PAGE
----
I know I'm rambling but one more thing: The publically-funded hospital I worked at also blocked your site for a long time. It also blocked any page with the word "breast" (keep in mind this is a MATERNITY hospital where people do research on BREASTfeeding). So I agree these filters can be a little overzealous.

Red Tory said...

Maybe Mikey could find his way out of the "Socialist Gulag" for a while, borrow mum's car and drive down to Halifax to check it out. Finally, something useful for him to do!

Ti-Guy said...

So I agree these filters can be a little overzealous.

And in a sense, kind of useless. They can't filter images for content and if a site avoids the tagging or other text that engages filtering, I can see a kid in public area getting a screen full of images he or she shouldn't be seeing, as opposed to a couple of fuck words (which all the kids know, anyway).

I imagine part of this is to simply short-circuit the inevitable complaints of vocal prigs and prudes constantly on the lookout for offense, which can lead to not providing any free WiFi at all.

CC said...

Rosie points out that the WiFi is "free" so that might be a mitigating factor. I beg to differ.

As the saying goes, "There's no such thing as a free lunch," and if that airport is publicly funded, then someone is paying for that service and I'm betting it's the taxpayers.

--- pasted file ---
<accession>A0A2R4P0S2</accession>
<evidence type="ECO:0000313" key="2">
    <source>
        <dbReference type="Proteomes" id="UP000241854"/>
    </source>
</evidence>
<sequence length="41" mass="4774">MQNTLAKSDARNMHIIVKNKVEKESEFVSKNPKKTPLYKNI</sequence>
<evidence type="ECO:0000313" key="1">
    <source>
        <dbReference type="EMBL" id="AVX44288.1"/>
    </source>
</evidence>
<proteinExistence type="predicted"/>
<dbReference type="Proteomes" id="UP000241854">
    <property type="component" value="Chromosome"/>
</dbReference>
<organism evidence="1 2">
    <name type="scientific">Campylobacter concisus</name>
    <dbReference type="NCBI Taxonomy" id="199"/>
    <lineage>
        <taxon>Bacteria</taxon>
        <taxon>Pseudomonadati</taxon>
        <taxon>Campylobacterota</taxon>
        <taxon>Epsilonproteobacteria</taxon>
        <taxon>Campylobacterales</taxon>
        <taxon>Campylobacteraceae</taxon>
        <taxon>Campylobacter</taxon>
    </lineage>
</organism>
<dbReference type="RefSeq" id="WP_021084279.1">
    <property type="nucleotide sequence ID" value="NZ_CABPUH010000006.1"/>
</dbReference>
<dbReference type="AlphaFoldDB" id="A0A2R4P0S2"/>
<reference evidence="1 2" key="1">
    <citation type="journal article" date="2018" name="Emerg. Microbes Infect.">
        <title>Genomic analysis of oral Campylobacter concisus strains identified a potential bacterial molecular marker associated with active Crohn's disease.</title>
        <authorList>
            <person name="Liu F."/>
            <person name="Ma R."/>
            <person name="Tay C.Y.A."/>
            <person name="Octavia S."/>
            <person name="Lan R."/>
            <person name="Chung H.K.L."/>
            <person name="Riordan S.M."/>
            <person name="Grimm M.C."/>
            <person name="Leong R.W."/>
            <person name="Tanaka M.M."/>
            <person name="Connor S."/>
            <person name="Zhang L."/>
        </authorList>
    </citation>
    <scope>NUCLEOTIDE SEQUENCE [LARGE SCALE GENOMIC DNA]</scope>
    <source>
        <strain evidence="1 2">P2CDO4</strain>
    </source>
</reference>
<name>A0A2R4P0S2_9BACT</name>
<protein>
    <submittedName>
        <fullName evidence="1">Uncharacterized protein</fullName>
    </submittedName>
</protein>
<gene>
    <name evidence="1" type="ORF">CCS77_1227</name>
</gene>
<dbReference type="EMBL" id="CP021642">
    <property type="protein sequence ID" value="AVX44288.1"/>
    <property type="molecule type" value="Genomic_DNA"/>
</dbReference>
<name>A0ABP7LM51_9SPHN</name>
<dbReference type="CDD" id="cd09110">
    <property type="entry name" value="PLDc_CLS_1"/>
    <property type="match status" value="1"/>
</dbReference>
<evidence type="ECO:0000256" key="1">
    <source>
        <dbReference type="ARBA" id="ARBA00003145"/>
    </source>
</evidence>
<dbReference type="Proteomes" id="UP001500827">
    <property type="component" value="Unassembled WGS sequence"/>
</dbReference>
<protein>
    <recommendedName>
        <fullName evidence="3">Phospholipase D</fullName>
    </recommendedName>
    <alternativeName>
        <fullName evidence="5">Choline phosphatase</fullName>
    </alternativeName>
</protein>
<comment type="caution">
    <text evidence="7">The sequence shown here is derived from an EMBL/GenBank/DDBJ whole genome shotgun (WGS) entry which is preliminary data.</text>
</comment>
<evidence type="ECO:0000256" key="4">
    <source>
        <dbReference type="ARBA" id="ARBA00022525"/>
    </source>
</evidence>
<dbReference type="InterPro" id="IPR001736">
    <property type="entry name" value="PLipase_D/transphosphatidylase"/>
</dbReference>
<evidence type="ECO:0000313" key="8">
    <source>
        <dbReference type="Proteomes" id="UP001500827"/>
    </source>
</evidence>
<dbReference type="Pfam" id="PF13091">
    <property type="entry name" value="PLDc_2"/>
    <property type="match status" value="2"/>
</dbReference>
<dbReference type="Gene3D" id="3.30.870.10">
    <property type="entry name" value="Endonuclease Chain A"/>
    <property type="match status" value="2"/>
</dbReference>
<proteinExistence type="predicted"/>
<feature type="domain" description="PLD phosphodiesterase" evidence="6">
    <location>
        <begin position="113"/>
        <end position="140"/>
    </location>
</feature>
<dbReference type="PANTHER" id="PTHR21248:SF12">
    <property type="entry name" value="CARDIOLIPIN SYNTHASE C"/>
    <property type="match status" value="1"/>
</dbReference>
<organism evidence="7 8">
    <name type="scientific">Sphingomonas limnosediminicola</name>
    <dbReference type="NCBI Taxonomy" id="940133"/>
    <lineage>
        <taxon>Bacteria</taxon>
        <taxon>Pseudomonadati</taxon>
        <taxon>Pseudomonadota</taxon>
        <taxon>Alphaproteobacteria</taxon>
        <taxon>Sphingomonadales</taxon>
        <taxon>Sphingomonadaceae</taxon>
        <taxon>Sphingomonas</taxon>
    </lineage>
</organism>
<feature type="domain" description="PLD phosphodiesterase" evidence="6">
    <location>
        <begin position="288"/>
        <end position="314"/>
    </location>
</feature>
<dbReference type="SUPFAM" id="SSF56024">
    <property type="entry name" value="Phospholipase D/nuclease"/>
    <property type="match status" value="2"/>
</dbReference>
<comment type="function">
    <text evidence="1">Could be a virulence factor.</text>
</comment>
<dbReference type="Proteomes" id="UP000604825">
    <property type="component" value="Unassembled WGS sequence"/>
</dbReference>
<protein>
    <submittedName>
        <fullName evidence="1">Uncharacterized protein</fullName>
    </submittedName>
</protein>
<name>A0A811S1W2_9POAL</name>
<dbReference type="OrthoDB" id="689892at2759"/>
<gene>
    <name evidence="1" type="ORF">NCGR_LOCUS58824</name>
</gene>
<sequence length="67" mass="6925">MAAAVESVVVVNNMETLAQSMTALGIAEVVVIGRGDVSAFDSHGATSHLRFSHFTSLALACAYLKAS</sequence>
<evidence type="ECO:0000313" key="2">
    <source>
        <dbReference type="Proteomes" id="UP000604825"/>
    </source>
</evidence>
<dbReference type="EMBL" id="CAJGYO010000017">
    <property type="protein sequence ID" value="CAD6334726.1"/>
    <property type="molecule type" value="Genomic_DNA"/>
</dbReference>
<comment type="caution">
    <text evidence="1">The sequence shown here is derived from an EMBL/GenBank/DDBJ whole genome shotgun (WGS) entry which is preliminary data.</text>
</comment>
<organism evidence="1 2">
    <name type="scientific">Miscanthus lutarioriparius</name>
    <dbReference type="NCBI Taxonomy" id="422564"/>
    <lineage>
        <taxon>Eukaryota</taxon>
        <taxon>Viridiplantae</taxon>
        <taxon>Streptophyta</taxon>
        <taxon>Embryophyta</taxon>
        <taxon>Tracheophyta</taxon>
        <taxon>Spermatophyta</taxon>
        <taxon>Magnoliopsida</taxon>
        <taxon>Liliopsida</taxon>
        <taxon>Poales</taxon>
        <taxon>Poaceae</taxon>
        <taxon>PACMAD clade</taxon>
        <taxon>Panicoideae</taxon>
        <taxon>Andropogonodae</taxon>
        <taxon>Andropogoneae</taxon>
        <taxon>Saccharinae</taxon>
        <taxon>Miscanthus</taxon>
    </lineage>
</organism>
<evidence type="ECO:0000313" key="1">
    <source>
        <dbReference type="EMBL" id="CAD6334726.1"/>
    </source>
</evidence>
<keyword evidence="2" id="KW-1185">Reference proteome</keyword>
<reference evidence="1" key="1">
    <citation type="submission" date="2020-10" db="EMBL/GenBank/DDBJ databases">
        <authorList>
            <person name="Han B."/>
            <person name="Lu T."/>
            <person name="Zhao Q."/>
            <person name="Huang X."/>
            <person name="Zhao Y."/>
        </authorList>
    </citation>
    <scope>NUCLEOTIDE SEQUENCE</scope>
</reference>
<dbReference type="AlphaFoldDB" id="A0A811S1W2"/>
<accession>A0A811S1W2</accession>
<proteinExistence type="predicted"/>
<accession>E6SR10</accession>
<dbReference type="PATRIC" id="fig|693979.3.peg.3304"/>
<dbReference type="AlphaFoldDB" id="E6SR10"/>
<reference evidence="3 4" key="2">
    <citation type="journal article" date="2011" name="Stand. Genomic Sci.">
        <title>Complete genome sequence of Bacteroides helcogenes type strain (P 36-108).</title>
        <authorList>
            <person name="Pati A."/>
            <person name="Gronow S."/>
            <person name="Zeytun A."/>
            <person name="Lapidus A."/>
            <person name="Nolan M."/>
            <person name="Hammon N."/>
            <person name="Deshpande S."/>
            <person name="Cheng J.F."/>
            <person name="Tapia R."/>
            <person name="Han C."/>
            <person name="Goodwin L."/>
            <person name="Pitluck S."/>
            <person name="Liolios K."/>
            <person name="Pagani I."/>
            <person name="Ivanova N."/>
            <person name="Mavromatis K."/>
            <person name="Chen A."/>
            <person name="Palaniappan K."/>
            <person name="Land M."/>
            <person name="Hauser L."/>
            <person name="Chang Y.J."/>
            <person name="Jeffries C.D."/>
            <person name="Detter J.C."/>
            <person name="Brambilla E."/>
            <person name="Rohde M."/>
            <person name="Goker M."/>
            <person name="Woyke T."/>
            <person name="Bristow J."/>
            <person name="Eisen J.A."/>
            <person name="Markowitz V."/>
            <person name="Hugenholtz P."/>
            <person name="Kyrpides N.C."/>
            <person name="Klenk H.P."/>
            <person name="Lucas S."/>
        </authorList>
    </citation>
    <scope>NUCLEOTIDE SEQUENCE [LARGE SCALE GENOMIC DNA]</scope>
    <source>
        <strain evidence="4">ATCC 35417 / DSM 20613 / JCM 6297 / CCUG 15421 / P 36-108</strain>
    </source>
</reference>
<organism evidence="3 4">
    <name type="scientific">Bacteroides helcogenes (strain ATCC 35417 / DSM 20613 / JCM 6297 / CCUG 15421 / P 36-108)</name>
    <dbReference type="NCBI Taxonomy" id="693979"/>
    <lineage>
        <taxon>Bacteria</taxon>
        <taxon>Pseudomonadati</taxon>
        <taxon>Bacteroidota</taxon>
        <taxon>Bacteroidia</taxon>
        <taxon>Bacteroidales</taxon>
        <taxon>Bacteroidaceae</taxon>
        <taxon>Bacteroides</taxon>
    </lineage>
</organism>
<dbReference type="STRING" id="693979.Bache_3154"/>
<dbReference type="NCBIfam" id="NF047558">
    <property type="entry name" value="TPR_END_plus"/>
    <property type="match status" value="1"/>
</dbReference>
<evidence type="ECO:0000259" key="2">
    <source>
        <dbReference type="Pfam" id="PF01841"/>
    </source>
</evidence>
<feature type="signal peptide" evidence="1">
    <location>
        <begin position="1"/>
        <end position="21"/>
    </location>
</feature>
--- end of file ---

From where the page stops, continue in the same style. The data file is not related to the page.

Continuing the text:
If that's the case, then I believe I have a right to complain that my right to free speech is being violated and, no, it doesn't matter one whit if this blog contains bad words -- that's not my problem. If my tax dollars are subsidizing that WiFi service, then I have the same right as everyone else to be heard at that airport.

If Halifax Airport wants to put a little warning on some blogs with a little click-through, that's just fine with me. But it's not fine if they feel they have the right to decide who's readable and who isn't. That's just being a bunch of moralistic prudes, and isn't it the Right who are constantly whining about "the Nanny state?"

So who do I officially complain to about this?

Miss Cellania said...

You'll have to write a letter. I bet they won't get an email from you.